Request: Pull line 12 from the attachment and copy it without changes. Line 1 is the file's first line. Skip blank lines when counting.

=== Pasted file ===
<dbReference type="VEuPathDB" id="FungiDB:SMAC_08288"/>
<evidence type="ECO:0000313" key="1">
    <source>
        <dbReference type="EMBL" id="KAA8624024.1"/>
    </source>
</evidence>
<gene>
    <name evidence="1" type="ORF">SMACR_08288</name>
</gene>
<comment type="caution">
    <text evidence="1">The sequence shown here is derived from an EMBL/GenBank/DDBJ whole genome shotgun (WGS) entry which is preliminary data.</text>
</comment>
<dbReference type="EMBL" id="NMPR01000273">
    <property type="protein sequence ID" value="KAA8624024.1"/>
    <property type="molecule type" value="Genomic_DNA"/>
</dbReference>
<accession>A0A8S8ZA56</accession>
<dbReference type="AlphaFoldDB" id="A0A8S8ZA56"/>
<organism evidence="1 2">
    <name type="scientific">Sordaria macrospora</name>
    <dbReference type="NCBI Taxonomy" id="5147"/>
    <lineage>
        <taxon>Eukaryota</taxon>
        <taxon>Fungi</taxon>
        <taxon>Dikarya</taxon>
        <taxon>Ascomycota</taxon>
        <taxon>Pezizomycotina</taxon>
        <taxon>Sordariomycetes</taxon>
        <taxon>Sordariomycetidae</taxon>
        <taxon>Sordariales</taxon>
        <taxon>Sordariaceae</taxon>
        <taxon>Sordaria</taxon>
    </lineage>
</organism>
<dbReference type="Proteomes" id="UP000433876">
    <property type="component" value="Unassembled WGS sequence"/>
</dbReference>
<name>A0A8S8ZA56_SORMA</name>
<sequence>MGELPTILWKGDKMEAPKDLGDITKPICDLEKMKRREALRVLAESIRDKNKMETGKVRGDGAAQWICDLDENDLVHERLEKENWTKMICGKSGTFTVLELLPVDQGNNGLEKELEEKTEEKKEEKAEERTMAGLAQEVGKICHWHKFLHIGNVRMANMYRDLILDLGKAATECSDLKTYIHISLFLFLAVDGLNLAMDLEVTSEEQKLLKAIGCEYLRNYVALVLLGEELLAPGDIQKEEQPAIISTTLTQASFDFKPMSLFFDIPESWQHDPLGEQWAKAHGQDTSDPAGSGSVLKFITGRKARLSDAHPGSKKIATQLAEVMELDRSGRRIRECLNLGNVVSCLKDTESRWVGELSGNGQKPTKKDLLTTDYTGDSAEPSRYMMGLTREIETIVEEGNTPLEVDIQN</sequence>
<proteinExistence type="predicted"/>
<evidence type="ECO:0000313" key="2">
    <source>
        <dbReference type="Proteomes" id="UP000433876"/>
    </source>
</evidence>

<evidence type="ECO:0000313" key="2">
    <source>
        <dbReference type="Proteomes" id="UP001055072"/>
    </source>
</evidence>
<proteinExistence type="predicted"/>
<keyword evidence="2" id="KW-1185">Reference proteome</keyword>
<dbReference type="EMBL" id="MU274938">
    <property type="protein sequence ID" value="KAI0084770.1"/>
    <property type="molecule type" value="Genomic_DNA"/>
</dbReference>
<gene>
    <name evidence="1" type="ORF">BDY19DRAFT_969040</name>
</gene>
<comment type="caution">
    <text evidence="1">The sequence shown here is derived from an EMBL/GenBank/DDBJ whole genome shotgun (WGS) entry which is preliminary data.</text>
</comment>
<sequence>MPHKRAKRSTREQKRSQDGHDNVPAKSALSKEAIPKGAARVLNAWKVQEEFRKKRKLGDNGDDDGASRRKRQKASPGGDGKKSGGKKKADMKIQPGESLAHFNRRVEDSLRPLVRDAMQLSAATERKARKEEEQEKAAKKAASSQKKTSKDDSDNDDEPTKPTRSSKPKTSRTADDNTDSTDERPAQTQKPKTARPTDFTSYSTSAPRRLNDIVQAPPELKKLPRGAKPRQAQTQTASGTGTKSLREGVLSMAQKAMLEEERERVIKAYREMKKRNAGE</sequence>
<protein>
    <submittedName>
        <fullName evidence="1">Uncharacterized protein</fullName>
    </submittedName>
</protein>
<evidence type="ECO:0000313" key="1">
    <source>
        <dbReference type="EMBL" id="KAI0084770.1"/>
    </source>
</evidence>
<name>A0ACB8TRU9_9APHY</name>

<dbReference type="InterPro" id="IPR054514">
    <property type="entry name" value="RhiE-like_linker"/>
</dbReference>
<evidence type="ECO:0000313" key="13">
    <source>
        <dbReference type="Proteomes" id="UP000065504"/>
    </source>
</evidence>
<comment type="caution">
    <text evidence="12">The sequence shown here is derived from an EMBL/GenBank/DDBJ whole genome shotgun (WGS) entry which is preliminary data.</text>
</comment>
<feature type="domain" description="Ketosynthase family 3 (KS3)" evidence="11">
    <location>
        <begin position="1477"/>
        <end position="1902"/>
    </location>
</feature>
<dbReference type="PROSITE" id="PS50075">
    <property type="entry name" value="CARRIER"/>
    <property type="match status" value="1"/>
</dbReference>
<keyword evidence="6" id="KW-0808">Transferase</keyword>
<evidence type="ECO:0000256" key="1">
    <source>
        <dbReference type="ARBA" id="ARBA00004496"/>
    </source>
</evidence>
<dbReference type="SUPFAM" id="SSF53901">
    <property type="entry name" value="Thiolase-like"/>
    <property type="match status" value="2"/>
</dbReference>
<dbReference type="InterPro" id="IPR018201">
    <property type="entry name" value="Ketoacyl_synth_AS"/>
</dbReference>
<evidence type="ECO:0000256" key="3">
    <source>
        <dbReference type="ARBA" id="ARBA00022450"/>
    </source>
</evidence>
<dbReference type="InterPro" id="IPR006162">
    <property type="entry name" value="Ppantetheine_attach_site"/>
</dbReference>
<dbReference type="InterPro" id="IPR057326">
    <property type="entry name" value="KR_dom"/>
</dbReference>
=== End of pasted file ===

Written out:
</comment>